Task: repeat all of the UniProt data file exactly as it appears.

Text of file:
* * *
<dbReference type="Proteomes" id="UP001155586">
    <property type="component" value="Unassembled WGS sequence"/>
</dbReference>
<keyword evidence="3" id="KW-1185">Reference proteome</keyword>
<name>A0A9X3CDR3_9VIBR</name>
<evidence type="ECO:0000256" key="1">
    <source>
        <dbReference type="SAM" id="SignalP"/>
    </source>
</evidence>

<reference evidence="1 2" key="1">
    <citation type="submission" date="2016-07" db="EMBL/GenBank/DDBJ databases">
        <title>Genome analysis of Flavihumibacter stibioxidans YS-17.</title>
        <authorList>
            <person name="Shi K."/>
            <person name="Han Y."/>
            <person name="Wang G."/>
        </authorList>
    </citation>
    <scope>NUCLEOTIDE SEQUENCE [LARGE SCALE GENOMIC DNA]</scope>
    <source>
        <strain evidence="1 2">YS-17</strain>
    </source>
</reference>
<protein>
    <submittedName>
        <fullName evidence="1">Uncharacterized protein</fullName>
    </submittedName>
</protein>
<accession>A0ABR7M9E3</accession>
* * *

<dbReference type="Proteomes" id="UP001155586">
    <property type="component" value="Unassembled WGS sequence"/>
</dbReference>
<keyword evidence="3" id="KW-1185">Reference proteome</keyword>
<name>A0A9X3CDR3_9VIBR</name>
<evidence type="ECO:0000256" key="1">
    <source>
        <dbReference type="SAM" id="SignalP"/>
    </source>
</evidence>

<reference evidence="1 2" key="1">
    <citation type="submission" date="2016-07" db="EMBL/GenBank/DDBJ databases">
        <title>Genome analysis of Flavihumibacter stibioxidans YS-17.</title>
        <authorList>
            <person name="Shi K."/>
            <person name="Han Y."/>
            <person name="Wang G."/>
        </authorList>
    </citation>
    <scope>NUCLEOTIDE SEQUENCE [LARGE SCALE GENOMIC DNA]</scope>
    <source>
        <strain evidence="1 2">YS-17</strain>
    </source>
</reference>
<protein>
    <submittedName>
        <fullName evidence="1">Uncharacterized protein</fullName>
    </submittedName>
</protein>
<accession>A0ABR7M9E3</accession>